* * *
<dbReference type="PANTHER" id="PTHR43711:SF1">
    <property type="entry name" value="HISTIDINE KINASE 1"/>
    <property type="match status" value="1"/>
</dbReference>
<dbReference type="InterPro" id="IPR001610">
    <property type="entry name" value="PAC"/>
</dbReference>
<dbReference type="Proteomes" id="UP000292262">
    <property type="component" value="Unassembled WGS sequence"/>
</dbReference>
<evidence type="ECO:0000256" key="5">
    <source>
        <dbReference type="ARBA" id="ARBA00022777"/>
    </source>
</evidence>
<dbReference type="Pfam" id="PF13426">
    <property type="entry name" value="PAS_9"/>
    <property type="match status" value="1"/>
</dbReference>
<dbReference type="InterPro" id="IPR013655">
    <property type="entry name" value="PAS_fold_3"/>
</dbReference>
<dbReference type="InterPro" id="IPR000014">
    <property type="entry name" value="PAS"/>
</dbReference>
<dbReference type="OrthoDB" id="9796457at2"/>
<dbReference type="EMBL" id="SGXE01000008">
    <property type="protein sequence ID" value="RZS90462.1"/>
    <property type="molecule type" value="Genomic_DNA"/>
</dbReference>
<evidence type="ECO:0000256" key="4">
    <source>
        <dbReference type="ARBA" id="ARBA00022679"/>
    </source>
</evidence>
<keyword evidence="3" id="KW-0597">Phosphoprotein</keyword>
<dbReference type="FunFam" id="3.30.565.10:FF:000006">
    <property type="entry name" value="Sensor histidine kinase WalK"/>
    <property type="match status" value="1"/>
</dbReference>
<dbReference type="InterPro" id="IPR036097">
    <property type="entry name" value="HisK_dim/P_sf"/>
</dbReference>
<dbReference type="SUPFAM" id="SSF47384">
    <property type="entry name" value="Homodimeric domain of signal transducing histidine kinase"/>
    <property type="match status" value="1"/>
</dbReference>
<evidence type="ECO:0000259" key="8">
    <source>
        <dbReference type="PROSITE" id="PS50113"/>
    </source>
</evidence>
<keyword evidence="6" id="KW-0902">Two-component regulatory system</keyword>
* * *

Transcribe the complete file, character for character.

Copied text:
<dbReference type="PANTHER" id="PTHR43711:SF1">
    <property type="entry name" value="HISTIDINE KINASE 1"/>
    <property type="match status" value="1"/>
</dbReference>
<dbReference type="InterPro" id="IPR001610">
    <property type="entry name" value="PAC"/>
</dbReference>
<dbReference type="Proteomes" id="UP000292262">
    <property type="component" value="Unassembled WGS sequence"/>
</dbReference>
<evidence type="ECO:0000256" key="5">
    <source>
        <dbReference type="ARBA" id="ARBA00022777"/>
    </source>
</evidence>
<dbReference type="Pfam" id="PF13426">
    <property type="entry name" value="PAS_9"/>
    <property type="match status" value="1"/>
</dbReference>
<dbReference type="InterPro" id="IPR013655">
    <property type="entry name" value="PAS_fold_3"/>
</dbReference>
<dbReference type="InterPro" id="IPR000014">
    <property type="entry name" value="PAS"/>
</dbReference>
<dbReference type="OrthoDB" id="9796457at2"/>
<dbReference type="EMBL" id="SGXE01000008">
    <property type="protein sequence ID" value="RZS90462.1"/>
    <property type="molecule type" value="Genomic_DNA"/>
</dbReference>
<evidence type="ECO:0000256" key="4">
    <source>
        <dbReference type="ARBA" id="ARBA00022679"/>
    </source>
</evidence>
<keyword evidence="3" id="KW-0597">Phosphoprotein</keyword>
<dbReference type="FunFam" id="3.30.565.10:FF:000006">
    <property type="entry name" value="Sensor histidine kinase WalK"/>
    <property type="match status" value="1"/>
</dbReference>
<dbReference type="InterPro" id="IPR036097">
    <property type="entry name" value="HisK_dim/P_sf"/>
</dbReference>
<dbReference type="SUPFAM" id="SSF47384">
    <property type="entry name" value="Homodimeric domain of signal transducing histidine kinase"/>
    <property type="match status" value="1"/>
</dbReference>
<evidence type="ECO:0000259" key="8">
    <source>
        <dbReference type="PROSITE" id="PS50113"/>
    </source>
</evidence>
<keyword evidence="6" id="KW-0902">Two-component regulatory system</keyword>